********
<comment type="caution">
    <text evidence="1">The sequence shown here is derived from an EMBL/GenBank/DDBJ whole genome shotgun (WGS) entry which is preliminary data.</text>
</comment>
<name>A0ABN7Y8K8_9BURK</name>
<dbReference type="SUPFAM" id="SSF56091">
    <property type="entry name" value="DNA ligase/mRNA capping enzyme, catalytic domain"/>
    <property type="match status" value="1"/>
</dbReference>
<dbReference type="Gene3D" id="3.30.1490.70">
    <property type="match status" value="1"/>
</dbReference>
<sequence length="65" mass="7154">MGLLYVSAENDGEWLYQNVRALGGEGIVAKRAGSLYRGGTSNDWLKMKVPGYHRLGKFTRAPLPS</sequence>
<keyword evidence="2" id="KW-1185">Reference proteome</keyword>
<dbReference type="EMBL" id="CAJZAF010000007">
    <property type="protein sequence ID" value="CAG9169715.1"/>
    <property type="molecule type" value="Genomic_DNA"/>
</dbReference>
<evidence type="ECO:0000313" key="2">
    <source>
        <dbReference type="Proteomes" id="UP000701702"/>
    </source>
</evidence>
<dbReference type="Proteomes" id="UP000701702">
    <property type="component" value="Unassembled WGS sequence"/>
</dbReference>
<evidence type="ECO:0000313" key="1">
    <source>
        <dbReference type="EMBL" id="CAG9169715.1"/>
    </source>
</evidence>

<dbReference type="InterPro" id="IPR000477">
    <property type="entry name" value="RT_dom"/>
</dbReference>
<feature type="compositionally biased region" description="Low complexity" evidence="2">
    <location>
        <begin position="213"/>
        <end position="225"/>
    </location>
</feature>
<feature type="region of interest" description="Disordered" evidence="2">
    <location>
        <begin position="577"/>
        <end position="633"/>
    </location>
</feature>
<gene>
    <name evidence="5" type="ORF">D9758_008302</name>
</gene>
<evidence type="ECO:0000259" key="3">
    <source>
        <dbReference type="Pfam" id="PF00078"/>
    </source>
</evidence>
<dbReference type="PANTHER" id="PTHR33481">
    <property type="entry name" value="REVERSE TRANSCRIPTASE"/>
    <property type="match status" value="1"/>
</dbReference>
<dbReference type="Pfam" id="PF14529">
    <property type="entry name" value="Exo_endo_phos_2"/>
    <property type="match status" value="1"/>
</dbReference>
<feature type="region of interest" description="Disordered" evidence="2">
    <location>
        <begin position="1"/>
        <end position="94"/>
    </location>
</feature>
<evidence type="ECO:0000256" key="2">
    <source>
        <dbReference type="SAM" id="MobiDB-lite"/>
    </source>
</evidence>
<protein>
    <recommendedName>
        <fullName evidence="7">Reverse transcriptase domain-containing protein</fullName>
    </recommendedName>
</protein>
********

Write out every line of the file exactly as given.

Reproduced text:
<comment type="caution">
    <text evidence="1">The sequence shown here is derived from an EMBL/GenBank/DDBJ whole genome shotgun (WGS) entry which is preliminary data.</text>
</comment>
<name>A0ABN7Y8K8_9BURK</name>
<dbReference type="SUPFAM" id="SSF56091">
    <property type="entry name" value="DNA ligase/mRNA capping enzyme, catalytic domain"/>
    <property type="match status" value="1"/>
</dbReference>
<dbReference type="Gene3D" id="3.30.1490.70">
    <property type="match status" value="1"/>
</dbReference>
<sequence length="65" mass="7154">MGLLYVSAENDGEWLYQNVRALGGEGIVAKRAGSLYRGGTSNDWLKMKVPGYHRLGKFTRAPLPS</sequence>
<keyword evidence="2" id="KW-1185">Reference proteome</keyword>
<dbReference type="EMBL" id="CAJZAF010000007">
    <property type="protein sequence ID" value="CAG9169715.1"/>
    <property type="molecule type" value="Genomic_DNA"/>
</dbReference>
<evidence type="ECO:0000313" key="2">
    <source>
        <dbReference type="Proteomes" id="UP000701702"/>
    </source>
</evidence>
<dbReference type="Proteomes" id="UP000701702">
    <property type="component" value="Unassembled WGS sequence"/>
</dbReference>
<evidence type="ECO:0000313" key="1">
    <source>
        <dbReference type="EMBL" id="CAG9169715.1"/>
    </source>
</evidence>

<dbReference type="InterPro" id="IPR000477">
    <property type="entry name" value="RT_dom"/>
</dbReference>
<feature type="compositionally biased region" description="Low complexity" evidence="2">
    <location>
        <begin position="213"/>
        <end position="225"/>
    </location>
</feature>
<feature type="region of interest" description="Disordered" evidence="2">
    <location>
        <begin position="577"/>
        <end position="633"/>
    </location>
</feature>
<gene>
    <name evidence="5" type="ORF">D9758_008302</name>
</gene>
<evidence type="ECO:0000259" key="3">
    <source>
        <dbReference type="Pfam" id="PF00078"/>
    </source>
</evidence>
<dbReference type="PANTHER" id="PTHR33481">
    <property type="entry name" value="REVERSE TRANSCRIPTASE"/>
    <property type="match status" value="1"/>
</dbReference>
<dbReference type="Pfam" id="PF14529">
    <property type="entry name" value="Exo_endo_phos_2"/>
    <property type="match status" value="1"/>
</dbReference>
<feature type="region of interest" description="Disordered" evidence="2">
    <location>
        <begin position="1"/>
        <end position="94"/>
    </location>
</feature>
<evidence type="ECO:0000256" key="2">
    <source>
        <dbReference type="SAM" id="MobiDB-lite"/>
    </source>
</evidence>
<protein>
    <recommendedName>
        <fullName evidence="7">Reverse transcriptase domain-containing protein</fullName>
    </recommendedName>
</protein>